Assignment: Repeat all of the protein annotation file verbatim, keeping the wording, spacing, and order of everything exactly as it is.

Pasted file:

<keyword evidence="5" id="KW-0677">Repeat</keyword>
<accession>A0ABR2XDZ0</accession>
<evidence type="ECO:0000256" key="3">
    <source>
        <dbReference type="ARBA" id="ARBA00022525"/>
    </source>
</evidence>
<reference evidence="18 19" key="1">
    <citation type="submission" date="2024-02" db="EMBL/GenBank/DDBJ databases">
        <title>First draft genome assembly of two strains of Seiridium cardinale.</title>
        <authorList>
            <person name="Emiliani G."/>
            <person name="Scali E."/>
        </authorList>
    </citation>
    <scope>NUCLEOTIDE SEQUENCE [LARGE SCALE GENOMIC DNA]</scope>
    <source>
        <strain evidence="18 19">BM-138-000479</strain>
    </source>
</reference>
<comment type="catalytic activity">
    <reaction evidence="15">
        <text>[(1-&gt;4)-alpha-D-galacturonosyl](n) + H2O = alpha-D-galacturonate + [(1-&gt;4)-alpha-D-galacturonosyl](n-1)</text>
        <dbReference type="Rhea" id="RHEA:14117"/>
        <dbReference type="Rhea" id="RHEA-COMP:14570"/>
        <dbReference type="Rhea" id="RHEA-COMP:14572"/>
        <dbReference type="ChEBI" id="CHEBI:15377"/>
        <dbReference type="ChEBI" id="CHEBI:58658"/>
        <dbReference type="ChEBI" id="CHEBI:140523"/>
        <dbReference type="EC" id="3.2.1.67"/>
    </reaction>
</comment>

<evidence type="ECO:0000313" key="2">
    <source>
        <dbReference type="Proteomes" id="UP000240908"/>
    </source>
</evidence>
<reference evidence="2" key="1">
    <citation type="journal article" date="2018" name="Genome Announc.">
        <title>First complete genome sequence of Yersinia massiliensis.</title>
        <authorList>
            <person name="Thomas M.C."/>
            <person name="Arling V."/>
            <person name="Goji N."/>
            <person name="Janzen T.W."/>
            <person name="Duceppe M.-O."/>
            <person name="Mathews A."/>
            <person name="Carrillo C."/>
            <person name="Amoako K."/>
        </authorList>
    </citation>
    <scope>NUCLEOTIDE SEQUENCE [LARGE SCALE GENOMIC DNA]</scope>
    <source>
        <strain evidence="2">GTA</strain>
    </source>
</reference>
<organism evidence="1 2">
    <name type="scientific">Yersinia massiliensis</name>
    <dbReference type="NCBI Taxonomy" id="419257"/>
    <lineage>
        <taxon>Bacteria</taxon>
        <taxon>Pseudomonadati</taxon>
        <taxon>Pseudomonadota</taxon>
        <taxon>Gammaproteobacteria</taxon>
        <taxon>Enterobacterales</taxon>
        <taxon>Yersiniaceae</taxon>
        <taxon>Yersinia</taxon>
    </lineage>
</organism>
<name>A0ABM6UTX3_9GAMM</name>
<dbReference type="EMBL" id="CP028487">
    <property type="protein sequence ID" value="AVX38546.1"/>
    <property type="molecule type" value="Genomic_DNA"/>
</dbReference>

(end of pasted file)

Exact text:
<keyword evidence="5" id="KW-0677">Repeat</keyword>
<accession>A0ABR2XDZ0</accession>
<evidence type="ECO:0000256" key="3">
    <source>
        <dbReference type="ARBA" id="ARBA00022525"/>
    </source>
</evidence>
<reference evidence="18 19" key="1">
    <citation type="submission" date="2024-02" db="EMBL/GenBank/DDBJ databases">
        <title>First draft genome assembly of two strains of Seiridium cardinale.</title>
        <authorList>
            <person name="Emiliani G."/>
            <person name="Scali E."/>
        </authorList>
    </citation>
    <scope>NUCLEOTIDE SEQUENCE [LARGE SCALE GENOMIC DNA]</scope>
    <source>
        <strain evidence="18 19">BM-138-000479</strain>
    </source>
</reference>
<comment type="catalytic activity">
    <reaction evidence="15">
        <text>[(1-&gt;4)-alpha-D-galacturonosyl](n) + H2O = alpha-D-galacturonate + [(1-&gt;4)-alpha-D-galacturonosyl](n-1)</text>
        <dbReference type="Rhea" id="RHEA:14117"/>
        <dbReference type="Rhea" id="RHEA-COMP:14570"/>
        <dbReference type="Rhea" id="RHEA-COMP:14572"/>
        <dbReference type="ChEBI" id="CHEBI:15377"/>
        <dbReference type="ChEBI" id="CHEBI:58658"/>
        <dbReference type="ChEBI" id="CHEBI:140523"/>
        <dbReference type="EC" id="3.2.1.67"/>
    </reaction>
</comment>

<evidence type="ECO:0000313" key="2">
    <source>
        <dbReference type="Proteomes" id="UP000240908"/>
    </source>
</evidence>
<reference evidence="2" key="1">
    <citation type="journal article" date="2018" name="Genome Announc.">
        <title>First complete genome sequence of Yersinia massiliensis.</title>
        <authorList>
            <person name="Thomas M.C."/>
            <person name="Arling V."/>
            <person name="Goji N."/>
            <person name="Janzen T.W."/>
            <person name="Duceppe M.-O."/>
            <person name="Mathews A."/>
            <person name="Carrillo C."/>
            <person name="Amoako K."/>
        </authorList>
    </citation>
    <scope>NUCLEOTIDE SEQUENCE [LARGE SCALE GENOMIC DNA]</scope>
    <source>
        <strain evidence="2">GTA</strain>
    </source>
</reference>
<organism evidence="1 2">
    <name type="scientific">Yersinia massiliensis</name>
    <dbReference type="NCBI Taxonomy" id="419257"/>
    <lineage>
        <taxon>Bacteria</taxon>
        <taxon>Pseudomonadati</taxon>
        <taxon>Pseudomonadota</taxon>
        <taxon>Gammaproteobacteria</taxon>
        <taxon>Enterobacterales</taxon>
        <taxon>Yersiniaceae</taxon>
        <taxon>Yersinia</taxon>
    </lineage>
</organism>
<name>A0ABM6UTX3_9GAMM</name>
<dbReference type="EMBL" id="CP028487">
    <property type="protein sequence ID" value="AVX38546.1"/>
    <property type="molecule type" value="Genomic_DNA"/>
</dbReference>